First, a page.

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Re: Some conlang questions

From:Padraic Brown <elemtilas@...>
Date:Saturday, December 28, 2002, 16:54
--- "A. Ingram" <red_grass23@...>

> how would one go about making up dialects?
You hint at it below: you'd have to explore the social history of your language group; the history of its language(s) and the contacts these people have made with others around them. It might also be wise to look into the dialect history of your native language, to see how its dialects came to be.
> i know that dialects are > phonetic variations (?). Would one just modify > the sounds a little bit, or > is there more to a dialect than that?
I think that would be more of an "accent". A good dialect should sound foreign to other speakers of the language (so that's modified sounds); and there should be morphological, lexical and semantic differences as well. For example (from Skeat's "Our English Dialects": "Th bairn beâled oot that bad, I was clêan scard, but it was noht bud a battle-twig at hed crohled upn his airm." is given as a dialect of Lincolnshire. "Hah, they'n better toimes on't nah, booath a heitin and clooas; ween had menni a mess a nettle porridge an brawis on a Sunda mownin, for us brekfast -- Samma, dusta remember hah menni names we had for sahwer wotcake?" is given for Sheffield. "A harnet zet in a hollur tree -- A proper spiteful twoad was he; And a merrily zung while he did zet His stinge as shearp as a bagganet; Oh, who so vine and bowd as I? I vears not bee, nor wapse, nor vly!" is given for Wiltshire. And my favourite - perhaps Will was a closet conlanger? - from Wight: "Jan: What's got there, you? Will: A straddlebob craalun about in the nammut-bag. J: Straddlebob? Where dedst leyarn to call n by that neyam? W: Why, what shoud e call n? Tes the right neyam, esn ut? J: Right neyam? No! Why, ye gurt zote vool, casn't zee tes a dumbledore? W: I know tes; but vur aal that, straddlebob's zo right a neyam vor n as dumbledore ez. ..." As you can see, there's plenty of lexical difference (e.g. straddlebob, dumbledore and battletwig are all insects; nammut bag is a lunch box) and sound difference (note especially the voicing of initial voiceless sibilants: s > z; f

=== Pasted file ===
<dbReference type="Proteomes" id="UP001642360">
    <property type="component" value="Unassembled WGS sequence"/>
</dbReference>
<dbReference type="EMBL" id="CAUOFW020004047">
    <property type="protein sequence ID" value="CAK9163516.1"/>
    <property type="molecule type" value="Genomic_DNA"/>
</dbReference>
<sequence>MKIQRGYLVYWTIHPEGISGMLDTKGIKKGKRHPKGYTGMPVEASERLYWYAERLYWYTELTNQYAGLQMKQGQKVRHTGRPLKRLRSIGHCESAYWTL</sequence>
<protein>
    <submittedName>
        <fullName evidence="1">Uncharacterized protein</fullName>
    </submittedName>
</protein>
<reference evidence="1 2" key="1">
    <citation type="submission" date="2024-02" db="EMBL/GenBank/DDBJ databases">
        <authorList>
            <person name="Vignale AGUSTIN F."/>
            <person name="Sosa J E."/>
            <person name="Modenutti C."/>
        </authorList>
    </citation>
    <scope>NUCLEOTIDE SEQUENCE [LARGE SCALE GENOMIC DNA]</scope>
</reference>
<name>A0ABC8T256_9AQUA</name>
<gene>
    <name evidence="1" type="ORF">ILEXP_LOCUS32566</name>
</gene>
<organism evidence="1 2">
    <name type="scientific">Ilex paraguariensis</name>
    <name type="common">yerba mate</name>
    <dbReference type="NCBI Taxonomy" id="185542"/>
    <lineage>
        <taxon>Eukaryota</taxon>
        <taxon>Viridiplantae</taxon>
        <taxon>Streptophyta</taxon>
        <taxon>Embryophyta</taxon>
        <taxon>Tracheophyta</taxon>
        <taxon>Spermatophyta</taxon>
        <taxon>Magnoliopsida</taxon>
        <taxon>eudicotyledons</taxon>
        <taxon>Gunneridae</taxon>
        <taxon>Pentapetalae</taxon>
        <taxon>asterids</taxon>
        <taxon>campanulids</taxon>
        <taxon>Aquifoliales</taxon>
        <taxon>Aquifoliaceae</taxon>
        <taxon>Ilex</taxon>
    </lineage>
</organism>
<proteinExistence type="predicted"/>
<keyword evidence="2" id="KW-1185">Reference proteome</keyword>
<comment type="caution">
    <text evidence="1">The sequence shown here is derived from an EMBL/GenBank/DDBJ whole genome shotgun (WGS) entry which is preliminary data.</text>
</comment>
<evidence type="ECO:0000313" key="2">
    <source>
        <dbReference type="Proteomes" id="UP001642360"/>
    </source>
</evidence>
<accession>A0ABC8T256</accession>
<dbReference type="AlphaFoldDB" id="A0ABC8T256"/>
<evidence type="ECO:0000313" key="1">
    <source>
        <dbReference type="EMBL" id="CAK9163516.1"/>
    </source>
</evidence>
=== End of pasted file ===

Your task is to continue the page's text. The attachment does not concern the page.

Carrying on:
> v). There are also "accent" or pronunciation
differences that can only be hinted at in writing. I know my own language, Kerno, has dialects; but I've not looked very closely yet. The principal spoken dialect in Kemr is the socalled Eastern dialect. The Western dialect is marked by (apart from sounding funny to Easterners) some lexical differences (larger British Celtic substrate; fewer words borrowed from French, English and Arvorec) and some morphological differences (the Western dialect retained the old stem vowels in the nouns, so it's full of -o and -u and -e words that all end in consonants in the East). In the south, in Brittany of France, is the third chief dialect of Kerno. It's noted for its loss of the case system and for the rapid elimination of intervocalic consonants.
> i think that constructing some sort > of world and history of the world would be good > for giving a backbone to a > conlang. it doesn't even have to be fantasy.
Indeed not - if by "fantasy" you mean sword and sorcery sort of thing.
> richard kennaway's page has > many useful links. what do you think about > constructing worlds?
If you've not found them already, you should look into the World Building and Conculture lists over on - a lot of us are over there as well, and the lists are designed for talking about constructing worlds and cultures. Padraic. ===== beuyont alch geont la ciay la cina mangeiont alch geont y faues la lima; pe' ne m' molestyont que faciont doazque y facyont in rima. .